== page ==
Frequently Asked Questions (FAQ)

In October 2019, the City passed into law a plan for the closure of all jail facilities on Rikers Island by 2027.

Justice advocates, community activists, and City officials understand the City’s jail system can be much smaller and closer to communities and families; safer with modern, well-designed facilities that promote the dignity of those who visit, work and are incarcerated; and fairer, changing the culture inside the jails, fostering community connections, and providing greater access to services. 

As of December 2021 approximately 5,370 people are currently being held. The City is working with our partners in law enforcement and the State courts to continue to pursue the stated goal of no more than 3,300 people by 2027. 

New facilities in Queens, Manhattan, Brooklyn, and the Bronx are scheduled to be built before the closure of the jails on Rikers Island in 2027. Once the new facilities are completed, all detained individuals on Rikers Island will be transferred from Rikers to live in the new jails.

The City recently passed a zoning change to ban the use of incarceration on Rikers Island by 2027, upon completion of the new jails. In the interim, the Mayor’s Office of Sustainability is conducting a feasibility study on the island’s potential to generate and store renewable energy, and the City is initiating a community engagement process to determine the future use of the island.

Additionally, a 2021 law requires the transfer of portions of Rikers Island that are not in active use as a jail site to the Department of Citywide Administrative Services. As of December 2021, the Department of Correction had already transferred three parcels of unused land totaling approximately 43 acres on Rikers Island The first transfer, which occurred in the summer of 2021, involved the now vacant James A. Thomas Center, a 1,200-bed jail built in the 1930s.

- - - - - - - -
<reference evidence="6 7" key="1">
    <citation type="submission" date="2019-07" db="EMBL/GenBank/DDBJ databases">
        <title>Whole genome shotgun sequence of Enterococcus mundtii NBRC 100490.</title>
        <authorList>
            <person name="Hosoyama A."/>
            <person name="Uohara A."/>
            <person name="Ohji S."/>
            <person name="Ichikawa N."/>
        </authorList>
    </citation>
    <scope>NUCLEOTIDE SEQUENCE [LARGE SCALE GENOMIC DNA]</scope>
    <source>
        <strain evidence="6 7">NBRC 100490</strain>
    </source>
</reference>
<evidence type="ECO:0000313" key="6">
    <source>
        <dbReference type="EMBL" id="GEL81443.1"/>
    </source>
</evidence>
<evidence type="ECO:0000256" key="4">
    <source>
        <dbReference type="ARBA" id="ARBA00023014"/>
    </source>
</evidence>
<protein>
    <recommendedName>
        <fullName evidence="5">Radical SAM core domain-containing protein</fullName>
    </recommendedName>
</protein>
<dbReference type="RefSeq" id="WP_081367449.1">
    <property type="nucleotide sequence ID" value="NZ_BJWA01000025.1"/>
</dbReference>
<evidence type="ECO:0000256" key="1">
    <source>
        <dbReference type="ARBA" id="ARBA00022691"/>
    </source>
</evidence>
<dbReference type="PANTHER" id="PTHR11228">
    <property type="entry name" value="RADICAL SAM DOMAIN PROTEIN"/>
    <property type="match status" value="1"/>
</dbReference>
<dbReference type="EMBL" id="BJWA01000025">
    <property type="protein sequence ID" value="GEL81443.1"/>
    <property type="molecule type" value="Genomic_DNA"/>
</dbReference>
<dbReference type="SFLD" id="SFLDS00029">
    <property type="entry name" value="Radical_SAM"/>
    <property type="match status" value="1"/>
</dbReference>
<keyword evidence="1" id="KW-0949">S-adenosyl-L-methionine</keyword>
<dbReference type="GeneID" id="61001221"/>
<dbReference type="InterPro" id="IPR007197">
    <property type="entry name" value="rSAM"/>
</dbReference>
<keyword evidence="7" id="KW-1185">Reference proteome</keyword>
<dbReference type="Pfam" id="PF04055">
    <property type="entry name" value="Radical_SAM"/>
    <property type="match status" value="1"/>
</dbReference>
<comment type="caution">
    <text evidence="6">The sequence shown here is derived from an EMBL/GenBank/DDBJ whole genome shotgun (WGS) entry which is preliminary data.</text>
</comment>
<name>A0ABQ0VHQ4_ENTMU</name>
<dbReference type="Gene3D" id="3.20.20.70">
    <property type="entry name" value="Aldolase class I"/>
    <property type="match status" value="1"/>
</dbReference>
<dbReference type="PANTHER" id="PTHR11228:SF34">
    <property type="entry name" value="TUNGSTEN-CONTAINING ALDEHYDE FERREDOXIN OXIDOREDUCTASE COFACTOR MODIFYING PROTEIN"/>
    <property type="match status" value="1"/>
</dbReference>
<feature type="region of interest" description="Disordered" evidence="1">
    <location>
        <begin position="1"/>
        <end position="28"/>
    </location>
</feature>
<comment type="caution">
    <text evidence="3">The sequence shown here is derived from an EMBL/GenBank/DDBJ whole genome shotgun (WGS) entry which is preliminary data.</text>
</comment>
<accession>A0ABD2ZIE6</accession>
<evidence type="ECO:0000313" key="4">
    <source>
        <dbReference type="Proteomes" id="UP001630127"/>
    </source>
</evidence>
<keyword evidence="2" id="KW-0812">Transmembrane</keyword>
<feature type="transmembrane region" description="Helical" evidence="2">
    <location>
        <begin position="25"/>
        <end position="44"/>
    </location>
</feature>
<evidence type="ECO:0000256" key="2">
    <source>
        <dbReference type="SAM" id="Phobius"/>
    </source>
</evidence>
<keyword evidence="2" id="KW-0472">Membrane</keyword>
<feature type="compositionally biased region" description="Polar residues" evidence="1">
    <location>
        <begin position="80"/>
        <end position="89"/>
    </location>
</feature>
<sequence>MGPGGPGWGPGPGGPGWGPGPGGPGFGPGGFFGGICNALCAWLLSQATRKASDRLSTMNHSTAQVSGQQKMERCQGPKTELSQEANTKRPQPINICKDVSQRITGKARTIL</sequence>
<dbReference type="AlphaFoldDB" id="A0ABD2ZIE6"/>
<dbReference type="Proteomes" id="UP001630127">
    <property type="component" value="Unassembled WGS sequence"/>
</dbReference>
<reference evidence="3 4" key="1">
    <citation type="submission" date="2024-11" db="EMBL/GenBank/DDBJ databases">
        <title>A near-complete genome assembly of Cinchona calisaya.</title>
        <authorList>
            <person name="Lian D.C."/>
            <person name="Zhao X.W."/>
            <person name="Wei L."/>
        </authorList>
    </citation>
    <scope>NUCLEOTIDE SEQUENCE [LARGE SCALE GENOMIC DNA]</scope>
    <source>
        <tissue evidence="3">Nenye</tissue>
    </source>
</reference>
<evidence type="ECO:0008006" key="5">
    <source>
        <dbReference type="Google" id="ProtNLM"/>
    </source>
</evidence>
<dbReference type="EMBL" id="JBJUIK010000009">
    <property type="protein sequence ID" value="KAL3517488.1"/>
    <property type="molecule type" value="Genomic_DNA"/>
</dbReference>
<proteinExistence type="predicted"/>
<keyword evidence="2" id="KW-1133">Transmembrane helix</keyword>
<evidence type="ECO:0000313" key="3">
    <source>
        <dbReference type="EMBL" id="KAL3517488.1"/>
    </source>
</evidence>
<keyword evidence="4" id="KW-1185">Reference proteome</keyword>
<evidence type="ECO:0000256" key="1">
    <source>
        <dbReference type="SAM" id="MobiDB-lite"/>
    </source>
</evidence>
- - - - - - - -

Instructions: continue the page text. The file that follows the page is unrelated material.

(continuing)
Rikers Island is located in the East River, just north of LaGuardia Airport. For more information, visit the Department of Correction website.

Female individuals held on Rikers Island are housed in the women-only Rose M. Singer Center.

Since the start of the Administration, the Mayor’s Office has invested hundreds of millions of dollars to reducing crime, lightening the touch of enforcement, and decreasing the number of people who experience jail.

Key recent criminal justice investments include:

  • $66 million in supervised release, which has diverted approximately 15,000 people from jail since its inception in March 2016
  • Over $30 million annually in alternatives to incarceration, to reduce the number of people serving city sentences
  • Over $40 million in reentry planning and wraparound services, including expanded investments to serve people coming home to NYC from both Rikers and New York State DOCCS prisons
  • $332 million in the Mayor’s Action Plan for Neighborhood Safety (MAP), which was designed to improve social supports and public safety infrastructure in 15 public housing developments (includes capital and expense funding)
  • Over $100 million in the NYC Crisis Management System – a series of violence intervention and support systems that are simultaneously operating in 32 communities across the 5 boroughs
  • $25 million in expanded transitional housing, to provide 500 beds citywide for justice impacted individuals

The island is named after Abraham Rycken, a Dutch colonist who purchased it in 1664.

Rikers Island was purchased by the City in 1884. It initially served as a Union Army camp location.

Building jails on the island were part of the plan when it was purchased in the 1880s. However, new jail facilities would not open on Rikers until 1932.

  • A key goal of the borough-based jail system is to provide a safe and humane environment for people who work and live in the proposed jails, improving upon what the jails in New York City currently provide to people in detention and to those who work in the facilities.
  • The Department of Correction’s (DOC) existing sites on Rikers Island, and those in Manhattan, Brooklyn, Queens, and the Bronx (the Barge), were built more than 40 years ago and have severe operational challenges. Facility layouts are outdated and do not contain the necessary space, daylight, or social infrastructure parameters to provide the support services necessary for modern detention sites and practices.